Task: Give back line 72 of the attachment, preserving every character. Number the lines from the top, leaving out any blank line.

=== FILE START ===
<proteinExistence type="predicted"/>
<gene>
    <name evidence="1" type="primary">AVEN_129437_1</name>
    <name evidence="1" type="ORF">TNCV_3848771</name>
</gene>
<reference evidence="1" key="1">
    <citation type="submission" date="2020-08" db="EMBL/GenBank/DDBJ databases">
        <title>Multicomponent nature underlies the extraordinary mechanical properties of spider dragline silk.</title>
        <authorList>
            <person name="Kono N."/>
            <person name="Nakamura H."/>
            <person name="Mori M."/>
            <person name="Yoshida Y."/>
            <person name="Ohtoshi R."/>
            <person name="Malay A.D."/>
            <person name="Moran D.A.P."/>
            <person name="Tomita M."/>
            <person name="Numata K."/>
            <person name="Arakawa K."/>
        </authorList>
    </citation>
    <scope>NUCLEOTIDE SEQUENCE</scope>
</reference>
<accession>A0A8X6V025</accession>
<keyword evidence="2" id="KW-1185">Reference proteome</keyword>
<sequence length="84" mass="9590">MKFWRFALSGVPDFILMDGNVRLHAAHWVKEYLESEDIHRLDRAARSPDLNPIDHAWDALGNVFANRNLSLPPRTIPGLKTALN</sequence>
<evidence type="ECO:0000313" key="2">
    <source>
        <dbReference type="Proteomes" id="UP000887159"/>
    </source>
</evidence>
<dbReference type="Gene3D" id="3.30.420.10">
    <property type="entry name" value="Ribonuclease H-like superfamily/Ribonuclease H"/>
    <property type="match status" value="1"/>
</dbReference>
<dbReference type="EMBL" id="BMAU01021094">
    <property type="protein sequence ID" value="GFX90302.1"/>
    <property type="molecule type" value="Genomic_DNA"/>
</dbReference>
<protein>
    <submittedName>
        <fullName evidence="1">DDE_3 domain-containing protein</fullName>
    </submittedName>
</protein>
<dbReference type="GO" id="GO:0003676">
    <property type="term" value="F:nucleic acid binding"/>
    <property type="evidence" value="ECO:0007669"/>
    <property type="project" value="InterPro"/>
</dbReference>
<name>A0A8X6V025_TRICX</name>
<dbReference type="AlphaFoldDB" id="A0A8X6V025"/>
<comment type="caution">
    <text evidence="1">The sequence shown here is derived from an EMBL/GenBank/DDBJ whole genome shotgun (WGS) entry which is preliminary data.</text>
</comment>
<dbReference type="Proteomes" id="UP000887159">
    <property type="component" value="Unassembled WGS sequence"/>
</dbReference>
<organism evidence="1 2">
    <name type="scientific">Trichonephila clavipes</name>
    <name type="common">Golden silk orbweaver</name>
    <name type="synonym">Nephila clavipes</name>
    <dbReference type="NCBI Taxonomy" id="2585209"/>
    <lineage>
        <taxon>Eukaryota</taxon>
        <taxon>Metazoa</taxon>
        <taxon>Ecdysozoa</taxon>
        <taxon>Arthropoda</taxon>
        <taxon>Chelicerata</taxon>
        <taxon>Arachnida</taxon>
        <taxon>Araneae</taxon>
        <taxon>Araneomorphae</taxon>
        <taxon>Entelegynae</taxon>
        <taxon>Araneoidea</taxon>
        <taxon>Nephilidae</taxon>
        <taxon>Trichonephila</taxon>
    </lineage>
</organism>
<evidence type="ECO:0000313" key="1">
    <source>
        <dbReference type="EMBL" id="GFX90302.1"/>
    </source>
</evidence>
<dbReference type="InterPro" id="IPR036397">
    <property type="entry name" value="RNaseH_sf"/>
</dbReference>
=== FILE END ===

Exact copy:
        <taxon>Entelegynae</taxon>